I Peter “17For the time is come that judgment must begin at the house of God: and if it first begin at us, what shall the end be of them that obey not the gospel of God?”
v.16-17 “16Then came the first, saying, Lord, thy pound hath gained ten pounds. 17And he said unto him, Well, thou good servant: because thou hast been faithful in a very little, have thou authority over ten cities.”
The first servant called to give an account is very faithful to his Lord’s instructions. He has taken the pound that he was given and through his stewardship it has been multiplied ten times. Consequently he is given the authority to rule over ten cities in the nobleman’s new kingdom.
v.18-19 “18And the second came, saying, Lord, thy pound hath gained five pounds. 19And he said likewise to him, Be thou also over five cities.”
The second servant didn’t do as well as the first but he still has a good report and has multiplied his pound by five and is given a proportionate reward as ruler over five cities.
v.20-21 “20And another came, saying, Lord, behold, here is thy pound, which I have kept laid up in a napkin: 21For I feared thee, because thou art an austere man: thou takest up that thou layedst not down, and reapest that thou didst not sow.”
We’re not given an account of all ten of these servants, just three because that is all that is needed to make the point that Jesus wants to make with this parable. The next servant is simply called “another” servant and his report is not at all what this nobleman wants to hear. Because he says that his lord is a austere man, (what does this mean? Severe in manner, strict, harsh, stern) he was afraid to take any kind of risk with the pound he was given. He was afraid of failing, so he did nothing. He wrapped his lord’s money in something translated as a napkin. Do we know what that was? Who has seen a bandanna handkerchief? They came in red or blue when I was a boy and we used them to wipe sweat. This servant didn’t need it for that purpose so he used it to wrap his lord’s pound for safe keeping.
v.22-23 “22And he saith unto him, Out of thine own mouth will I judge thee, thou wicked servant. Thou knewest that I was an austere man, taking up that I laid not down, and reaping that I did not sow: 23Wherefore then gavest not thou my money into the bank, that at my coming I might have required mine own with usury?”
The nobleman says that this servants very own words have condemned him. He’s like the Amalekite who killed Saul and Jonathan; when he presented the crown and bracelet to David expecting a reward David condemned him to die:
I Samuel 1:16 “16And David said unto him, Thy blood be upon thy head; for thy mouth hath testified against thee, saying, I have slain the LORD’S anointed.”
This nobleman also says that the least that this servant could have done was to put his money in the bank, or money lenders, so that it might gain interest.
v.24 “24And he said unto them that stood by, Take from him the pound, and give it to him that hath ten pounds.”
We do not read here of any special punishment for this unfaithful servant just complete rejection by his lord. Any blessings or privileges that this servant may have enjoyed are taken away and he is cast aside as worthless. We too, if found to be unfaithful servants will be cast aside by God, the difference being that if we are cast aside by God we will also suffer eternal separation and punishment along with his enemies.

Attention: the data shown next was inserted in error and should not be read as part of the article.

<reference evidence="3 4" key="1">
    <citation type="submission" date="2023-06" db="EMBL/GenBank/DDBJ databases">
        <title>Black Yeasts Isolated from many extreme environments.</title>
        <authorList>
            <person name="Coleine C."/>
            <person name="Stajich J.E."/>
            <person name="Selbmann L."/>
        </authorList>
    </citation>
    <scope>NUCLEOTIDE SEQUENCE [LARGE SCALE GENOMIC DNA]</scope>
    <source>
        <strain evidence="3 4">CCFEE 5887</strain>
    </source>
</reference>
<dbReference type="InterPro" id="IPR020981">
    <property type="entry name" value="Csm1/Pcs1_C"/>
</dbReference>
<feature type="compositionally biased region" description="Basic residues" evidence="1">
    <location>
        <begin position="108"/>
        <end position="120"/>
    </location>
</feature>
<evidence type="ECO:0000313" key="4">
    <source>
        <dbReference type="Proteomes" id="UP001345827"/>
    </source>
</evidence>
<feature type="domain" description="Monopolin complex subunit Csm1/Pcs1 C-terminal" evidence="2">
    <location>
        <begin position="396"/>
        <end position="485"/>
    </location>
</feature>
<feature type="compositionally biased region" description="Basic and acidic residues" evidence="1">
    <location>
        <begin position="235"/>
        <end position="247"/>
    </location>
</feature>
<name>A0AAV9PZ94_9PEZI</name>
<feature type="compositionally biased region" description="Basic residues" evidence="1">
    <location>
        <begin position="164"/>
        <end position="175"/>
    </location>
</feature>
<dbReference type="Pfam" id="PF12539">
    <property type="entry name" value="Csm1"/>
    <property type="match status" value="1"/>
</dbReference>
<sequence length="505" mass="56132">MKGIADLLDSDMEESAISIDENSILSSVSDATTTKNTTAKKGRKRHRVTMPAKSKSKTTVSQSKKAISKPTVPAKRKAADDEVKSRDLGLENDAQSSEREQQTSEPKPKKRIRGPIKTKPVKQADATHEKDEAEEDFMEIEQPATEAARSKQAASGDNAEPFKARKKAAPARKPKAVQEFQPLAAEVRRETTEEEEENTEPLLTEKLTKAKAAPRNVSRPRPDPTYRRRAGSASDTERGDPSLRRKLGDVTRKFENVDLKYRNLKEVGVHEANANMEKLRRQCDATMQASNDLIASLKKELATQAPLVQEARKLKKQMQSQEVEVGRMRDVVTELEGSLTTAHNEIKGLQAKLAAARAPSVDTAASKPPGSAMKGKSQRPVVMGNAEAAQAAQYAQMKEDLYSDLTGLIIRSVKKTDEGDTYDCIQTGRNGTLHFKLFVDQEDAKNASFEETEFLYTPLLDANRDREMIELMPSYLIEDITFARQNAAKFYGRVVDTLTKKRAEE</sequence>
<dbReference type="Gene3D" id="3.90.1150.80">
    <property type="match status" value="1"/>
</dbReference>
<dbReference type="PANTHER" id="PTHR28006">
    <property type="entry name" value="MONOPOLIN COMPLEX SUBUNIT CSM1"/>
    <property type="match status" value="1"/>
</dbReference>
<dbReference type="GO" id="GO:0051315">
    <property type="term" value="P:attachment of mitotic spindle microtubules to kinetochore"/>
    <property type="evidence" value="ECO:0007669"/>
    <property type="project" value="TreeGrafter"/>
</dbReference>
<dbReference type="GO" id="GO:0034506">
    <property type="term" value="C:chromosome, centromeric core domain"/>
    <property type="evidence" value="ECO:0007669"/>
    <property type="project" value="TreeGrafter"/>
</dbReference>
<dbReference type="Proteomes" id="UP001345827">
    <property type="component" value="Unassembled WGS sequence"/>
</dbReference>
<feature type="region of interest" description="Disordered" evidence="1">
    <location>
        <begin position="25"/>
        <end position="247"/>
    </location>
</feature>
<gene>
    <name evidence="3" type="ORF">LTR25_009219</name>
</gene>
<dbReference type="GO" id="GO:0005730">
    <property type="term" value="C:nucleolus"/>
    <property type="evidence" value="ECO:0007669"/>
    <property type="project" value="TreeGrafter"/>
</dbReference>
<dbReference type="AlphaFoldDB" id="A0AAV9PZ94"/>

v.25-26 “25(And they said unto him, Lord, he hath ten pounds.) 26For I say unto you, That unto every one which hath shall be given; and from him that hath not, even that he hath shall be taken away from him.”
The nobleman’s servants don’t understand why the one who gained ten pounds should receive the single pound that he has removed from the unfaithful servant. They react the way most people would today, he already has ten, why give him more. Jesus now makes the point intended with this parable. When we fail to use the trust given us by God, however small we may think that to be, we will lose it. At the same time the one who is found faithful will be blessed with increased blessings. This is a principle that he has taught many times and in fact is recorded for us in scripture that we have studied before in this series: Matthew 13:12, Matthew 25:29, Mark 4:25 and:
Luke “Take heed therefore how ye hear: for whosoever hath, to him shall be given; and whosoever hath not, from him shall be taken even that which he seemeth to have.”
v.27 “27But those mine enemies, which would not that I should reign over them, bring hither, and slay them before me.”
Jesus here refers back to his example in verse 14. Those that hated him, those that were his enemies, those that rebelled against him and refused to allow him to rule over them would be destroyed. When the king comes into his kingdom they will be treated as rebels in the final judgment and they will receive just recompense just as the Hebrew writer tells us:
Hebrews 2:2-3 “2For if the word spoken by angels was stedfast, and every transgression and disobedience received a just recompense of reward; 3How shall we escape, if we neglect so great salvation; which at the first began to be spoken by the Lord, and was confirmed unto us by them that heard him;”
v.28 “28And when he had thus spoken, he went before, ascending up to Jerusalem.”
When he finished his discourse Jesus
continues on his journey. You go up from
v.29 “29And it came to pass, when he was come nigh to Bethphage and Bethany, at the mount called the mount of Olives, he sent two of his disciples,”
Jesus is now in the place from which
he will make his final entrance into
v.30 “30Saying, Go ye into the village over against you; in the which at your entering ye shall find a colt tied, whereon yet never man sat: loose him, and bring him hither.”
Jesus prepares for his entry into the city. He sends two of his disciples to secure a colt “WHEREON YET NEVER MAN SAT”. Why did Jesus want an animal that had never been ridden, seems like that may be somewhat dangerous? Under Mosaic Law they were not to use animals that had been worked or used for any other purpose for sacrifices or any other sacred purpose.
Numbers 19:2 “2This is the ordinance of the law which the LORD hath commanded, saying, Speak unto the children of Israel, that they bring thee a red heifer without spot, wherein is no blemish, and upon which never came yoke:”
When David recovered the Ark of the Covenant from the Philistines, he didn’t do much of anything else right but he did do this part right. I Samuel 6:7